Network Engineer (CCNP, CCNA, Linux, OSPF, BGP, Multicast, WAN)

£35000 per annum: Harrington Starr: Network Engineer (CCNP, CCNA, Linux, OSPF,...

Day In a Page

Read Next
 

The power of anonymity lies in the freedom it grants

Boyd Tonkin
Rebel fighters walk in front of damaged buildings in Karam al-Jabal neighbourhood of Aleppo on August 26, 2014.  

The Isis threat must be confronted with clarity and determination

Ed Miliband
Ukraine crisis: The phoney war is over as Russian troops and armour pour across the border

The phoney war is over

Russian troops and armour pour into Ukraine
Potatoes could be off the menu as crop pests threaten UK

Potatoes could be off the menu as crop pests threaten UK

The world’s entire food system is under attack - and Britain is most at risk, according to a new study
Gangnam smile: why the Chinese are flocking to South Korea to buy a new face

Gangnam smile: why the Chinese are flocking to South Korea to buy a new face

Seoul's plastic surgery industry is booming thanks to the popularity of the K-Pop look
From Mozart to Orson Welles: Creative geniuses who peaked too soon

Creative geniuses who peaked too soon

After the death of Sandy Wilson, 90, who wrote his only hit musical in his twenties, John Walsh wonders what it's like to peak too soon and go on to live a life more ordinary
Caught in the crossfire of a cyber Cold War

Caught in the crossfire of a cyber Cold War

Fears are mounting that Vladimir Putin has instructed hackers to target banks like JP Morgan
Salomé's feminine wiles have inspired writers, painters and musicians for 2,000 years

Salomé: A head for seduction

Salomé's feminine wiles have inspired writers, painters and musicians for 2,000 years. Now audiences can meet the Biblical femme fatale in two new stage and screen projects
From Bram Stoker to Stanley Kubrick, the British Library's latest exhibition celebrates all things Gothic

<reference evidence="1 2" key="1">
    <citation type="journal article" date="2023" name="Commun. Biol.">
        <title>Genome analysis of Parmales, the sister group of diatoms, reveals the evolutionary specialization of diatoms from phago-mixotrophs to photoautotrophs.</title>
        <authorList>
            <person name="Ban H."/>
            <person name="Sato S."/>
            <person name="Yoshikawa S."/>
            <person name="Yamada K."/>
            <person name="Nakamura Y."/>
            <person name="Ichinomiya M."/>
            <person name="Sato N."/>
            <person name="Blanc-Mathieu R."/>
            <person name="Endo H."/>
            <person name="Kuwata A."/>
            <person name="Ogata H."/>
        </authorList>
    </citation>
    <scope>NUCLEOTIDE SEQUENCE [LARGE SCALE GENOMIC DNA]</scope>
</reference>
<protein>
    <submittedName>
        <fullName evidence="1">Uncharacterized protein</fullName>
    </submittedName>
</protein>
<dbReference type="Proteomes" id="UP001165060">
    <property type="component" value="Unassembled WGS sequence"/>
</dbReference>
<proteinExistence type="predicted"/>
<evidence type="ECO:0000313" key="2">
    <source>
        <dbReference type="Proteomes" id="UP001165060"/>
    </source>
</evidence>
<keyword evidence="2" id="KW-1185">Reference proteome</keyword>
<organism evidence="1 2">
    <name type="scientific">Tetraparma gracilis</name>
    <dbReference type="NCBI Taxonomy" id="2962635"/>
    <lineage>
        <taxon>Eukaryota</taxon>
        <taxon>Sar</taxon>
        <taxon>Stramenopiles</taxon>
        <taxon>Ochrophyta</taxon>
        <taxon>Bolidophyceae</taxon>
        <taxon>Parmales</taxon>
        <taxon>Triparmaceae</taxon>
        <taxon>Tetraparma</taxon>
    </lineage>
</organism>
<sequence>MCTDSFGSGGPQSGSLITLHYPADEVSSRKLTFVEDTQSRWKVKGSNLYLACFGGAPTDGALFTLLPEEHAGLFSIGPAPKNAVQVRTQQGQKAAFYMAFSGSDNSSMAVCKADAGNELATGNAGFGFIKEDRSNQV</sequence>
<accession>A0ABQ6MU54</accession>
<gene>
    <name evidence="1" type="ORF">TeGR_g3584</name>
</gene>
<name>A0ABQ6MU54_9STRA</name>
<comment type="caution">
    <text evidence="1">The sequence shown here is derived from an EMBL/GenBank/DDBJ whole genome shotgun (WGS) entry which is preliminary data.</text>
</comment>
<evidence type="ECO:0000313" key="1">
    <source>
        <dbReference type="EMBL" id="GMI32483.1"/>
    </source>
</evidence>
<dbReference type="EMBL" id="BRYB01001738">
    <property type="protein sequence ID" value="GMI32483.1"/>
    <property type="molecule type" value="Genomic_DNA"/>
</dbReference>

British Library celebrates all things Gothic

Forthcoming exhibition Terror and Wonder: The Gothic Imagination will be the UK's largest ever celebration of Gothic literature
The Hard Rock Café's owners are embroiled in a bitter legal dispute - but is the restaurant chain worth fighting for?

Is the Hard Rock Café worth fighting for?

The restaurant chain's owners are currently embroiled in a bitter legal dispute
Caribbean cuisine is becoming increasingly popular in the UK ... and there's more to it than jerk chicken at carnival

In search of Caribbean soul food

Caribbean cuisine is becoming increasingly popular in the UK ... and there's more to it than jerk chicken at carnival
11 best face powders

11 best face powders

Sweep away shiny skin with our pick of the best pressed and loose powder bases
England vs Norway: Roy Hodgson's hands tied by exploding top flight

Roy Hodgson's hands tied by exploding top flight

Lack of Englishmen at leading Premier League clubs leaves manager hamstrung
Angel Di Maria and Cristiano Ronaldo: A tale of two Manchester United No 7s

Di Maria and Ronaldo: A tale of two Manchester United No 7s

They both inherited the iconic shirt at Old Trafford, but the £59.7m new boy is joining a club in a very different state
Israel-Gaza conflict: No victory for Israel despite weeks of death and devastation

Robert Fisk: No victory for Israel despite weeks of devastation

Palestinians have won: they are still in Gaza, and Hamas is still there
Mary Beard writes character reference for Twitter troll who called her a 'slut'

Unlikely friends: Mary Beard and the troll who called her a ‘filthy old slut’

The Cambridge University classicist even wrote the student a character reference
America’s new apartheid: Prosperous white districts are choosing to break away from black cities and go it alone

America’s new apartheid

Prosperous white districts are choosing to break away from black cities and go it alone